• $\begingroup$ I can't follow that logic. A classification model weakens the relationships in the data, and a continuous model does not require more modeling resources. A continuous model takes into account that a profit of \$1 (though "profitable") is much different than a profit of \$1B. A classification model is a forced choice where "no choice" (gray zone) is not an option. And the statistical inefficiency of binary models over continuous ones is striking. You can always use a continuous model to estimate Prob$[Y > 0 | X]$ when finished. $\endgroup$ Feb 19, 2013 at 13:52
  • $\begingroup$ Whether a continuous model requires more resources than a classification model depends on what type of model it is (e.g. a neural network model could use its hidden units to model features near the borderline or it could use them to improve the fit away from the borderline). The same is true to a lesser extent of the weights of a linear model, where the fitted values may be dominated by high leverage points that are nowhere near the borderline, which might be a bad thing if simple classification actually was what is important. $\endgroup$ Feb 19, 2013 at 14:08
  • $\begingroup$ Your second point about profitability appears to be essentially why I am describing in my second paragraph (the real problem probably isn't actually a simple hard classification), which is why I said both you and omri374 were correct. $\endgroup$ Feb 19, 2013 at 14:09
  • $\begingroup$ "Near the borderline" is unknown to a classifier that is not provided the continuous $Y$ values. $\endgroup$ Feb 19, 2013 at 19:26
  • $\begingroup$ Classifier systems have been used to locate the decision boundary using discrete labels for a long time. You are missing the point, I am actually mostly in agreement with what you have written, with the caveat that the model can be biased by high leverage points that are not near the decision boundary, which can reduce performance if classification actually is the aim (which is relatively rare in practice). I have seen this phenomenon in my applied work over the years, but I still often use regression models to solve classification problems myself. Ask Prof. Vapnik. $\endgroup$ Feb 20, 2013 at 9:00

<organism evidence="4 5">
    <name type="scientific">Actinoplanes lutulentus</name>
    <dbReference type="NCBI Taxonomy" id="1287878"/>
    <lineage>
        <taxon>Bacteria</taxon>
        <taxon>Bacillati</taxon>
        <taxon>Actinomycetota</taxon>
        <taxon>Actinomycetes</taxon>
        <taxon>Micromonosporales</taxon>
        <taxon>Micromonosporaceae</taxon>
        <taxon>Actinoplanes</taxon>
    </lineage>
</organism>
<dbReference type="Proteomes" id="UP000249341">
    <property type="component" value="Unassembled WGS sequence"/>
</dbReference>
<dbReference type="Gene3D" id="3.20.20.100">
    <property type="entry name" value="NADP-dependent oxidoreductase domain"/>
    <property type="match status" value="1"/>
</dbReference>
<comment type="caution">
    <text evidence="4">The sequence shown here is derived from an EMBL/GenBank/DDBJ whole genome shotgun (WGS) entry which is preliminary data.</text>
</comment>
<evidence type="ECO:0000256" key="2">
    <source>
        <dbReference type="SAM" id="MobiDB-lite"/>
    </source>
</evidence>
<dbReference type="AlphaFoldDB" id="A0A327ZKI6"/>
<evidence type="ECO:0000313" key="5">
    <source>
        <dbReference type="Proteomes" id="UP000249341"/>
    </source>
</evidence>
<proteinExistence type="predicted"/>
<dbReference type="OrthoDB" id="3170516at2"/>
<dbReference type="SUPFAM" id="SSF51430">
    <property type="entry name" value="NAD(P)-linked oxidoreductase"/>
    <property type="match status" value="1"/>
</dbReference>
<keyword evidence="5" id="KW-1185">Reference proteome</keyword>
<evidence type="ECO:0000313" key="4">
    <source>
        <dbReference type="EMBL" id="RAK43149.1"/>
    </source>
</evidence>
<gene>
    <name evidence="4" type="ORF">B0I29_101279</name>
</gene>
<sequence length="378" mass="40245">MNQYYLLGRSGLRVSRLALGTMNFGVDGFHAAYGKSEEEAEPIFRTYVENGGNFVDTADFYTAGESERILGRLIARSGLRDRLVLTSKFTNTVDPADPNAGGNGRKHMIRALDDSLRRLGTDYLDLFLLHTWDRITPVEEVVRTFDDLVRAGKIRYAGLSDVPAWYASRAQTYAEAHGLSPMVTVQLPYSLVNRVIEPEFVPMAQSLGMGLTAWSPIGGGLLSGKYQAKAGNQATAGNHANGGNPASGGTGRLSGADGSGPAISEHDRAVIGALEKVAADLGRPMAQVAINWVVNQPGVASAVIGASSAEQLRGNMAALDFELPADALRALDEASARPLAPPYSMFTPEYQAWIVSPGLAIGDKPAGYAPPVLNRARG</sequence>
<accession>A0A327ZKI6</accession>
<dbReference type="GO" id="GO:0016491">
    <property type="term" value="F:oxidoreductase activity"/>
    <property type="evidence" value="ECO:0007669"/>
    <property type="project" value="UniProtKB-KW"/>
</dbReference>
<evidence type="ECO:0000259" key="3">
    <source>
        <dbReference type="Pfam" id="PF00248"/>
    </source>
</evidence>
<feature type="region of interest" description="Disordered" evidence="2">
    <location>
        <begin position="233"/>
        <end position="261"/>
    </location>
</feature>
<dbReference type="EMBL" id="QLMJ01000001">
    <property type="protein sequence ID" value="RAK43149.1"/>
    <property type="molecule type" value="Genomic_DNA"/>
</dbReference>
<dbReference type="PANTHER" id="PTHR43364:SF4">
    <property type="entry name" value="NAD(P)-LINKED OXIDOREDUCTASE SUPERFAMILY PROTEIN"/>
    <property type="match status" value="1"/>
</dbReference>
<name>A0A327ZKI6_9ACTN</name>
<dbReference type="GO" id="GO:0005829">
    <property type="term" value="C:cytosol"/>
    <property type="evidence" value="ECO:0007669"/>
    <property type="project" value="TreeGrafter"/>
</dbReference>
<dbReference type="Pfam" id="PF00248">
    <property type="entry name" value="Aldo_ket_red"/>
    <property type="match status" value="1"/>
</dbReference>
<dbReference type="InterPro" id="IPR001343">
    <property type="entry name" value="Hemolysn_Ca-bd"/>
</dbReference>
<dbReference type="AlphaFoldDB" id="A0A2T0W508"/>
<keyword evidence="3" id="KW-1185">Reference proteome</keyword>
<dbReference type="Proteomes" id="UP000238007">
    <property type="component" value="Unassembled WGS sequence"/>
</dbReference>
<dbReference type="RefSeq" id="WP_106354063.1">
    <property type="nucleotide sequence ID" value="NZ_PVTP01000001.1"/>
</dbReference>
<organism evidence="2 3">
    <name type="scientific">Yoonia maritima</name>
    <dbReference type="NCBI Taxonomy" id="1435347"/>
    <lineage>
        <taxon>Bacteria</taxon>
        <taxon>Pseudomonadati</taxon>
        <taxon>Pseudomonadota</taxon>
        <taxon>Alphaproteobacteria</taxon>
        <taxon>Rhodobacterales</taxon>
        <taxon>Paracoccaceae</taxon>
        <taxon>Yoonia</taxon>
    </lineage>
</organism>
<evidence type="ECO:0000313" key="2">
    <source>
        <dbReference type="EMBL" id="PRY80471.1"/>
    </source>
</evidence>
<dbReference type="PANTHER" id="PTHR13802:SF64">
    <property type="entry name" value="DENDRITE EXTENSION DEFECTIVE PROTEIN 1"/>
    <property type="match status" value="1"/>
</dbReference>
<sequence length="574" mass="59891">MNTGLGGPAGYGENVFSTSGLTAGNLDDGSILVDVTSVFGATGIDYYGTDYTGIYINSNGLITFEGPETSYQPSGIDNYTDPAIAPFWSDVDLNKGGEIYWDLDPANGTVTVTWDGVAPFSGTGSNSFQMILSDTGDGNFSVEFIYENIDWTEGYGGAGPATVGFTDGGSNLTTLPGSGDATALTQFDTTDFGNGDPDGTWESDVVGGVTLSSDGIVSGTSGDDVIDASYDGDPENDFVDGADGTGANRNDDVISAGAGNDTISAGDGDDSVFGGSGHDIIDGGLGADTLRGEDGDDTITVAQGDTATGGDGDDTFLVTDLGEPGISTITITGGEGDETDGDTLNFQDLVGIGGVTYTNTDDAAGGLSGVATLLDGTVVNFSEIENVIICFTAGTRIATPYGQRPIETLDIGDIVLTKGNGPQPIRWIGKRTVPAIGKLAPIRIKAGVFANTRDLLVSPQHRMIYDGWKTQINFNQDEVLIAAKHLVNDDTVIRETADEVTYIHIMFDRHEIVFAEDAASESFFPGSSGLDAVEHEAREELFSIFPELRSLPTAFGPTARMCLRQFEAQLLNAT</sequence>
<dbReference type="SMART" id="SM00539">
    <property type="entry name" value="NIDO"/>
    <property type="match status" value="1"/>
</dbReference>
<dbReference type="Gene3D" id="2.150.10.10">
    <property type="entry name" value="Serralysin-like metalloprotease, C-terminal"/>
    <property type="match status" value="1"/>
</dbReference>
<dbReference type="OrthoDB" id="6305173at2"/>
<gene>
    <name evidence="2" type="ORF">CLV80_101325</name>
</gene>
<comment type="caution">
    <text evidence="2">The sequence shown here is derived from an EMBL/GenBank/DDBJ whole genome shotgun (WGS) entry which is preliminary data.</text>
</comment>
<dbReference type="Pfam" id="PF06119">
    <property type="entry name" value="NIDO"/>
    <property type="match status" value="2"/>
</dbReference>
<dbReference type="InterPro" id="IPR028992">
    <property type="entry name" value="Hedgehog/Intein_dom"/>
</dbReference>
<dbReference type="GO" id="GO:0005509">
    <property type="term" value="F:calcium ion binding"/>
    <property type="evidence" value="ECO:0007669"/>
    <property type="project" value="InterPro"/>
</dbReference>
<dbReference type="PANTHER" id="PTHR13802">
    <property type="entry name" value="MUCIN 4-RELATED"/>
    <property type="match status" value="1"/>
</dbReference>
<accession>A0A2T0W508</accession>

After reading the comments, I think the following distinction is what's missing from the discussion:

How to model the problem

This has nothing to do with what technique to use. It's the question of what the inputs and outputs are and how to evaluate the result.

If you truly only care about whether or not our projects are profitable, and the amount by which they are so is absolutely irrelevant, then you should model this as a classification problem. That means you are ultimately optimizing for the expected rate of correct classification (accuracy) or AUC. What this optimization translates to depends on what technique you use.

All questions of model choice and search algorithms can be approached heuristically (using the arguments that have been put forth in the other answers and comments) but the ultimate proof of the pudding is in the eating. Whatever model you have, you will evaluate by cross validated tests for accuracy, so accuracy is what you optimize.

How to solve the problem

You can use any method you like that fits the classification paradigm. Since you have a continuous y variable, you can do regression on that, and translate to a binary classification. This will likely work well. However, there is no guarantee that the optimal regression model (by sum of squared errors or maximum likelihood or whatever) will also give you the optimal classification model (by accuracy or AUC).

  • $\begingroup$ +1 as a general maxim, I would suggest that the first task is to have a clear idea of the problem to be solved, and the second is to approach the problem with the method that gives the most direct answer to the question that is actually being asked. This is a slight generalisation of Vapnik's maxim, but only very slight! $\endgroup$ Feb 20, 2013 at 14:42
  • $\begingroup$ Phrasing the problem like that still does not imply that dichotomizing $Y$ is the right approach. As I said elsewhere you can compute the probability that $Y>0$ given optimum regression coefficient estimates from a continuous model. $\endgroup$ Feb 20, 2013 at 19:12
  • $\begingroup$ Note that I'm not saying that you should necessarily throw away or ignore the continuous y values. But there's a difference between using them in a classifier and optimizing for regression accuracy (you model the problem as classification, but you solve it with regression). It may well be that your best solution is a regression method, but you should prove this by evaluating it as a classifier. And there are situations where throwing the continuous values away and only using the discretized values, will give you better performance. $\endgroup$ Feb 20, 2013 at 22:31